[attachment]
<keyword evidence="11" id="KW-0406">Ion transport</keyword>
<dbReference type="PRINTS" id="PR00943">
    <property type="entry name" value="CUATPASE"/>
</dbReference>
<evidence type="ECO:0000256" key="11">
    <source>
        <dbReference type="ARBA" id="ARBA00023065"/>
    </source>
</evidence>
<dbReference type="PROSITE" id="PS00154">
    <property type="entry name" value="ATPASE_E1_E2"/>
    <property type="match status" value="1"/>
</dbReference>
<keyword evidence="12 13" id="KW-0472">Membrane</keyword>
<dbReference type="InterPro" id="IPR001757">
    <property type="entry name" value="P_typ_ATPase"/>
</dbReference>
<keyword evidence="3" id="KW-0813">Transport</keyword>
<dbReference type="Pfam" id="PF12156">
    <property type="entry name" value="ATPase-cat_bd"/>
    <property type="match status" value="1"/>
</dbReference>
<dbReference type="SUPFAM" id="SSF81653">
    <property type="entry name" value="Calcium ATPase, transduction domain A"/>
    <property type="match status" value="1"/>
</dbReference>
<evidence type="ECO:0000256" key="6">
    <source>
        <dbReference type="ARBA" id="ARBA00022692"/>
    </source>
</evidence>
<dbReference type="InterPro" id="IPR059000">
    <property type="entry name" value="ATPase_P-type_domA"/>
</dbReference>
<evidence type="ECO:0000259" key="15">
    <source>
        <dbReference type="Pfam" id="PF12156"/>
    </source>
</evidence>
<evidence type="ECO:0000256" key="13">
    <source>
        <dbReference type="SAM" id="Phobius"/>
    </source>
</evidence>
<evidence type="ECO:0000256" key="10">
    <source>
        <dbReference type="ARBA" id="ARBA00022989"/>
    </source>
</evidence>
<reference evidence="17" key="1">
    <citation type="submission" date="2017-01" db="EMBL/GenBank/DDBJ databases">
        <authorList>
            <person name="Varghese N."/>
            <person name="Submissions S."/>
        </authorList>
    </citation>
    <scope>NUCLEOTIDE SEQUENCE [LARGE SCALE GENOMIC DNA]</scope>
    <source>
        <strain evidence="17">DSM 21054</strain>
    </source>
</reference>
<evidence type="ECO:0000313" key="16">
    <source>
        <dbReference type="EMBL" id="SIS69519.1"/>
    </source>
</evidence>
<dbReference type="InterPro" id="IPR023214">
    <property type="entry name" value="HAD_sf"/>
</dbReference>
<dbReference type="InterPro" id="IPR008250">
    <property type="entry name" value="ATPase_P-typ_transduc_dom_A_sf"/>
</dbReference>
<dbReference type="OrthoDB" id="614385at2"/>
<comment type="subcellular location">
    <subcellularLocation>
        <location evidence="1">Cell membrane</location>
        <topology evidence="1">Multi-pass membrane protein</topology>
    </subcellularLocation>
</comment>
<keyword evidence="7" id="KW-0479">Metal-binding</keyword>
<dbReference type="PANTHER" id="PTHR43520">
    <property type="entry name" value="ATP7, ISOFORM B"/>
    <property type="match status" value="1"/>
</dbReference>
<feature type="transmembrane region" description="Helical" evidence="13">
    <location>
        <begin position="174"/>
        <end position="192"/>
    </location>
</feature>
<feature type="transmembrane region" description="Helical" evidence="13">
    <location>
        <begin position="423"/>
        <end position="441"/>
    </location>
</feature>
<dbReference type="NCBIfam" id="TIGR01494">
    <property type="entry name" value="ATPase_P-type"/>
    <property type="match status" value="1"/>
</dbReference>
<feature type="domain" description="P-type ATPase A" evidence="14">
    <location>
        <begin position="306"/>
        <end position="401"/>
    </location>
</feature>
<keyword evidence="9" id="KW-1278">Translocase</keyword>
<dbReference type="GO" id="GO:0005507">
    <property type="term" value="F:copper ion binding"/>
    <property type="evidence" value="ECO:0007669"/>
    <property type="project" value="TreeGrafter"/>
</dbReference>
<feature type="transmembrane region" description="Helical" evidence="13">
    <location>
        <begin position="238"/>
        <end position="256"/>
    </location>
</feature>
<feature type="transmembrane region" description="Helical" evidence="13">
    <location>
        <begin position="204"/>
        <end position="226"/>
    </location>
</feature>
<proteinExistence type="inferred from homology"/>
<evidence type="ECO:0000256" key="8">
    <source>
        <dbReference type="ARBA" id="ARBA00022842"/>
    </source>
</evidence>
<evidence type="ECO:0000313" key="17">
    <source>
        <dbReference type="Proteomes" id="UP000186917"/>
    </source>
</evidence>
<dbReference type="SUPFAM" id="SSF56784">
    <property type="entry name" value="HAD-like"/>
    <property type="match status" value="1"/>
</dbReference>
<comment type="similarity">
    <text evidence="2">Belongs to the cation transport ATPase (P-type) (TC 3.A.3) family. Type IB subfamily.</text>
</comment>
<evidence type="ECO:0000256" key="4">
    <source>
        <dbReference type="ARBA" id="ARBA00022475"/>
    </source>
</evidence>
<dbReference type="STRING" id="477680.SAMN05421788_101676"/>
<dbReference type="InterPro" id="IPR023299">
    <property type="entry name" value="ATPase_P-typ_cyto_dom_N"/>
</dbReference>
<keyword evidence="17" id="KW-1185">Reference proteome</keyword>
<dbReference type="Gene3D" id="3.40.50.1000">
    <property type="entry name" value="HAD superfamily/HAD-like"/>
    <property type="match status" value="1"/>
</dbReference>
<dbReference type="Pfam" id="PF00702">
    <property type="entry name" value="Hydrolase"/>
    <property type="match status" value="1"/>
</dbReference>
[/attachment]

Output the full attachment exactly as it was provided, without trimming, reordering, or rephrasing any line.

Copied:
<keyword evidence="11" id="KW-0406">Ion transport</keyword>
<dbReference type="PRINTS" id="PR00943">
    <property type="entry name" value="CUATPASE"/>
</dbReference>
<evidence type="ECO:0000256" key="11">
    <source>
        <dbReference type="ARBA" id="ARBA00023065"/>
    </source>
</evidence>
<dbReference type="PROSITE" id="PS00154">
    <property type="entry name" value="ATPASE_E1_E2"/>
    <property type="match status" value="1"/>
</dbReference>
<keyword evidence="12 13" id="KW-0472">Membrane</keyword>
<dbReference type="InterPro" id="IPR001757">
    <property type="entry name" value="P_typ_ATPase"/>
</dbReference>
<keyword evidence="3" id="KW-0813">Transport</keyword>
<dbReference type="Pfam" id="PF12156">
    <property type="entry name" value="ATPase-cat_bd"/>
    <property type="match status" value="1"/>
</dbReference>
<dbReference type="SUPFAM" id="SSF81653">
    <property type="entry name" value="Calcium ATPase, transduction domain A"/>
    <property type="match status" value="1"/>
</dbReference>
<evidence type="ECO:0000256" key="6">
    <source>
        <dbReference type="ARBA" id="ARBA00022692"/>
    </source>
</evidence>
<dbReference type="InterPro" id="IPR059000">
    <property type="entry name" value="ATPase_P-type_domA"/>
</dbReference>
<evidence type="ECO:0000259" key="15">
    <source>
        <dbReference type="Pfam" id="PF12156"/>
    </source>
</evidence>
<evidence type="ECO:0000256" key="13">
    <source>
        <dbReference type="SAM" id="Phobius"/>
    </source>
</evidence>
<evidence type="ECO:0000256" key="10">
    <source>
        <dbReference type="ARBA" id="ARBA00022989"/>
    </source>
</evidence>
<reference evidence="17" key="1">
    <citation type="submission" date="2017-01" db="EMBL/GenBank/DDBJ databases">
        <authorList>
            <person name="Varghese N."/>
            <person name="Submissions S."/>
        </authorList>
    </citation>
    <scope>NUCLEOTIDE SEQUENCE [LARGE SCALE GENOMIC DNA]</scope>
    <source>
        <strain evidence="17">DSM 21054</strain>
    </source>
</reference>
<evidence type="ECO:0000313" key="16">
    <source>
        <dbReference type="EMBL" id="SIS69519.1"/>
    </source>
</evidence>
<dbReference type="InterPro" id="IPR023214">
    <property type="entry name" value="HAD_sf"/>
</dbReference>
<dbReference type="InterPro" id="IPR008250">
    <property type="entry name" value="ATPase_P-typ_transduc_dom_A_sf"/>
</dbReference>
<dbReference type="OrthoDB" id="614385at2"/>
<comment type="subcellular location">
    <subcellularLocation>
        <location evidence="1">Cell membrane</location>
        <topology evidence="1">Multi-pass membrane protein</topology>
    </subcellularLocation>
</comment>
<keyword evidence="7" id="KW-0479">Metal-binding</keyword>
<dbReference type="PANTHER" id="PTHR43520">
    <property type="entry name" value="ATP7, ISOFORM B"/>
    <property type="match status" value="1"/>
</dbReference>
<feature type="transmembrane region" description="Helical" evidence="13">
    <location>
        <begin position="174"/>
        <end position="192"/>
    </location>
</feature>
<feature type="transmembrane region" description="Helical" evidence="13">
    <location>
        <begin position="423"/>
        <end position="441"/>
    </location>
</feature>
<dbReference type="NCBIfam" id="TIGR01494">
    <property type="entry name" value="ATPase_P-type"/>
    <property type="match status" value="1"/>
</dbReference>
<feature type="domain" description="P-type ATPase A" evidence="14">
    <location>
        <begin position="306"/>
        <end position="401"/>
    </location>
</feature>
<keyword evidence="9" id="KW-1278">Translocase</keyword>
<dbReference type="GO" id="GO:0005507">
    <property type="term" value="F:copper ion binding"/>
    <property type="evidence" value="ECO:0007669"/>
    <property type="project" value="TreeGrafter"/>
</dbReference>
<feature type="transmembrane region" description="Helical" evidence="13">
    <location>
        <begin position="238"/>
        <end position="256"/>
    </location>
</feature>
<feature type="transmembrane region" description="Helical" evidence="13">
    <location>
        <begin position="204"/>
        <end position="226"/>
    </location>
</feature>
<proteinExistence type="inferred from homology"/>
<evidence type="ECO:0000256" key="8">
    <source>
        <dbReference type="ARBA" id="ARBA00022842"/>
    </source>
</evidence>
<evidence type="ECO:0000313" key="17">
    <source>
        <dbReference type="Proteomes" id="UP000186917"/>
    </source>
</evidence>
<dbReference type="SUPFAM" id="SSF56784">
    <property type="entry name" value="HAD-like"/>
    <property type="match status" value="1"/>
</dbReference>
<comment type="similarity">
    <text evidence="2">Belongs to the cation transport ATPase (P-type) (TC 3.A.3) family. Type IB subfamily.</text>
</comment>
<evidence type="ECO:0000256" key="4">
    <source>
        <dbReference type="ARBA" id="ARBA00022475"/>
    </source>
</evidence>
<dbReference type="STRING" id="477680.SAMN05421788_101676"/>
<dbReference type="InterPro" id="IPR023299">
    <property type="entry name" value="ATPase_P-typ_cyto_dom_N"/>
</dbReference>
<keyword evidence="17" id="KW-1185">Reference proteome</keyword>
<dbReference type="Gene3D" id="3.40.50.1000">
    <property type="entry name" value="HAD superfamily/HAD-like"/>
    <property type="match status" value="1"/>
</dbReference>
<dbReference type="Pfam" id="PF00702">
    <property type="entry name" value="Hydrolase"/>
    <property type="match status" value="1"/>
</dbReference>